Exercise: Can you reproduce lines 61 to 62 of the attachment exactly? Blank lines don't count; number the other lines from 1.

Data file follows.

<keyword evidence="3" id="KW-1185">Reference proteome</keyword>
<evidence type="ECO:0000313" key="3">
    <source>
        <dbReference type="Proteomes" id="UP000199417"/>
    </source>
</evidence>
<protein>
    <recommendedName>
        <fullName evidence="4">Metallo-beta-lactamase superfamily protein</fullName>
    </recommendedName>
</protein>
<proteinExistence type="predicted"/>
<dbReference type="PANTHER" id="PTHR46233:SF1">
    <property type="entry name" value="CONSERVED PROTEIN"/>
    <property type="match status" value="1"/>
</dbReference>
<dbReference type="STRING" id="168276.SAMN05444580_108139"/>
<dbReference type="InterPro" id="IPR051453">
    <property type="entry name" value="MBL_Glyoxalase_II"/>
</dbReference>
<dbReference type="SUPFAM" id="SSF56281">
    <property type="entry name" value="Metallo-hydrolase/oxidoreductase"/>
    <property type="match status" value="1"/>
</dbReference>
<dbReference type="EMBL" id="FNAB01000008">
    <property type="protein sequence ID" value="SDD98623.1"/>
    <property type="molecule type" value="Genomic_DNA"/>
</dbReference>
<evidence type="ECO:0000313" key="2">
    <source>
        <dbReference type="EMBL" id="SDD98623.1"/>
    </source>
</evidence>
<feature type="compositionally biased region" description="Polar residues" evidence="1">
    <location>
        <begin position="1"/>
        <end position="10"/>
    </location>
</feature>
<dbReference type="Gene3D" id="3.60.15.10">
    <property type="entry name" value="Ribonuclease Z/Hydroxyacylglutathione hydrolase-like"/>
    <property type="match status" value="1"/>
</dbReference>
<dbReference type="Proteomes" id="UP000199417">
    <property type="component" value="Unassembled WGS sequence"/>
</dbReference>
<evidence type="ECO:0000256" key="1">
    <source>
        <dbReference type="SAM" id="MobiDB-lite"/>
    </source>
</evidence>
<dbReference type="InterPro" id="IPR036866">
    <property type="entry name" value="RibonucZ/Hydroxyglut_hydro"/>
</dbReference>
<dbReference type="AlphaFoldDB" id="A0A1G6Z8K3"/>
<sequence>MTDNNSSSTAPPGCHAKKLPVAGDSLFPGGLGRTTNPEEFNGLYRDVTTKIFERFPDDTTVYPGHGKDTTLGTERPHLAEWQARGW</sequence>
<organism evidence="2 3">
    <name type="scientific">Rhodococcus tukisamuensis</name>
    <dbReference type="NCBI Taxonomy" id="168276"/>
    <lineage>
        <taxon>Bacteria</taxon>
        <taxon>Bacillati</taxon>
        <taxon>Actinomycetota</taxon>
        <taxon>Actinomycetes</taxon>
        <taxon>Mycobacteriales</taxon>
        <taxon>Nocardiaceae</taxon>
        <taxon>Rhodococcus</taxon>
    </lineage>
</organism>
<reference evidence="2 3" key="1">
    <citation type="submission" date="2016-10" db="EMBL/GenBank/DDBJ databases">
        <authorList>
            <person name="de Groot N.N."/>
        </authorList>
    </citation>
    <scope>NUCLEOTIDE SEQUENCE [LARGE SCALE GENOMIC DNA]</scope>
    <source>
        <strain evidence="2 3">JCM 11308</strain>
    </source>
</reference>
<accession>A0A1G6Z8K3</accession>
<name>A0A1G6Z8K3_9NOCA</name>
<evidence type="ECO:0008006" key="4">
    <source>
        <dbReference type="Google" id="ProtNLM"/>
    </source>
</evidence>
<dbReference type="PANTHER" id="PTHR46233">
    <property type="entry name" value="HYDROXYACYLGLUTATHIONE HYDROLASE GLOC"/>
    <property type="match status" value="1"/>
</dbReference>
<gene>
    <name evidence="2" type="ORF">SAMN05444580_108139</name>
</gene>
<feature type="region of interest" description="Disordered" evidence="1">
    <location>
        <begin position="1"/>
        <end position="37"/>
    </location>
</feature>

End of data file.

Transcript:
        <taxon>Bacteria</taxon>
        <taxon>Bacillati</taxon>